Fiction: The True Human Superpower

The woman woke with the rising of the sun, and by early morning she was busy with her day’s work. Her job was essentially that of a roaming shopper. She traveled with a small group of friends and coworkers, and they visited one favorite haunt after another – gossiping all the while. Some places offered delightful surprises; others were downright shady. She grabbed what she could.

By mid-day she was home, unpacking the morning’s spoils as she shifted her attention to her rambunctious children. She ate a lunch of fresh mushrooms, greens, and frogs’ legs. Her diet and constant exercise kept her as fit as a marathon runner. On this day, like all others, she had her moments of worry and struggle, but she also took time to delight in life’s small pleasures.

This idyllic lifestyle may appear enviable, but don’t quit your job just yet. It likely happened about 30,000 years ago.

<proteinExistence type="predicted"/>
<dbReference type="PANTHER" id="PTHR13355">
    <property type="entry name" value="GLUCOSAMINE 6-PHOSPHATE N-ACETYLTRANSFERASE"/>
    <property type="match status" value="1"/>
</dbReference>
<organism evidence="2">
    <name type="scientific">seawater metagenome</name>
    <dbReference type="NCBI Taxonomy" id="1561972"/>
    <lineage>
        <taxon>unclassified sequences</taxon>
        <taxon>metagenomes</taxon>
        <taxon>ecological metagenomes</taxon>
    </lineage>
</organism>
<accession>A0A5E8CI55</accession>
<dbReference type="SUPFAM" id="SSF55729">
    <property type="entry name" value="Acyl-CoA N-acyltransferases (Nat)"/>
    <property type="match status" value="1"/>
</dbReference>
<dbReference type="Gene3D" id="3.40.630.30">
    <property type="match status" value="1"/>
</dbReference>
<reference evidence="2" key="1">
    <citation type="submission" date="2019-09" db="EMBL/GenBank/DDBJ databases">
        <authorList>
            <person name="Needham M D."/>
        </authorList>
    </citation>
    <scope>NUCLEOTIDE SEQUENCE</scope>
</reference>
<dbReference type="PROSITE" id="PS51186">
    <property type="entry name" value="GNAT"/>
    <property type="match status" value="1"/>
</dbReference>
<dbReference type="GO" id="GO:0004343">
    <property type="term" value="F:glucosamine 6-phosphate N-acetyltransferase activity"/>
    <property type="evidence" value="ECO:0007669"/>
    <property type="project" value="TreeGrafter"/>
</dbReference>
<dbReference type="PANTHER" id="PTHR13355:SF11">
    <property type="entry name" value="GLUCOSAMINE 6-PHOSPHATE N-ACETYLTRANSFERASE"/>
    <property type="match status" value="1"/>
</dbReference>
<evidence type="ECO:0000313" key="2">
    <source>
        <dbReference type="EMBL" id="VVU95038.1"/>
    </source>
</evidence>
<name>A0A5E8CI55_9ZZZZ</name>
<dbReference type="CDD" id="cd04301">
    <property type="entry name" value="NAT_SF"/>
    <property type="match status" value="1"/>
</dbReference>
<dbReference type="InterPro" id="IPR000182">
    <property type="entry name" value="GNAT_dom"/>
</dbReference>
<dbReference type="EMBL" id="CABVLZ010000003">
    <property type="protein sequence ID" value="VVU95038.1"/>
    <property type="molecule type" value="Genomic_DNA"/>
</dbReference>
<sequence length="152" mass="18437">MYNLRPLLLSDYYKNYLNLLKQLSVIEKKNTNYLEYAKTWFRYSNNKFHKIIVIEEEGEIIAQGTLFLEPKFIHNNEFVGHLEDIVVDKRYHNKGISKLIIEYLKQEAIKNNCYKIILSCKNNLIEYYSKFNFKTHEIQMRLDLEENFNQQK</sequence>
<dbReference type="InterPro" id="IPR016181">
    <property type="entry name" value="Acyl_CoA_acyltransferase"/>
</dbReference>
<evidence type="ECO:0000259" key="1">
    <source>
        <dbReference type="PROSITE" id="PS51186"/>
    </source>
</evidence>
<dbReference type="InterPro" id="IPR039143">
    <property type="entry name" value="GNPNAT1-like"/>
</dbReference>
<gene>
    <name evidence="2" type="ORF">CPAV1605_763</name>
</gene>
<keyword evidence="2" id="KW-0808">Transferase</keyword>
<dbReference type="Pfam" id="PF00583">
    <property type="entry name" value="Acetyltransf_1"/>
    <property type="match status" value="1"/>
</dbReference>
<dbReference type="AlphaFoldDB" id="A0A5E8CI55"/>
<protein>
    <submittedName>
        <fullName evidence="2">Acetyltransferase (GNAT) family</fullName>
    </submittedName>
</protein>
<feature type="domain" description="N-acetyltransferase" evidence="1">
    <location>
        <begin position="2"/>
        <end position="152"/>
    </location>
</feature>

This snippet of a day in the life of an ancient forager in the place we now call China is derived from the bestseller Sapiens: A Brief History of Humankind, by Israeli historian Yuval Noah Harari. The book reviews our history as a species and offers some remarkable insights that speak to the nature of modern businesses and institutions, and what makes them tick.

The arrival of a superpower

The first humans appeared about 2.5 million years ago in east Africa. Harari describes them as “animals of no significance,” residing unremarkably in the middle of the food chain for thousands of millennia.

Then, about 70,000 years ago, in the brain of one species of humans – the homo sapiens, a.k.a., you and me – something extraordinary happened. Almost overnight, we acquired two new abilities that would change the world: highly sophisticated language and imagination.

Suddenly, we could communicate in complex, precise ways, about all aspects of existence – and then remember and build upon the details.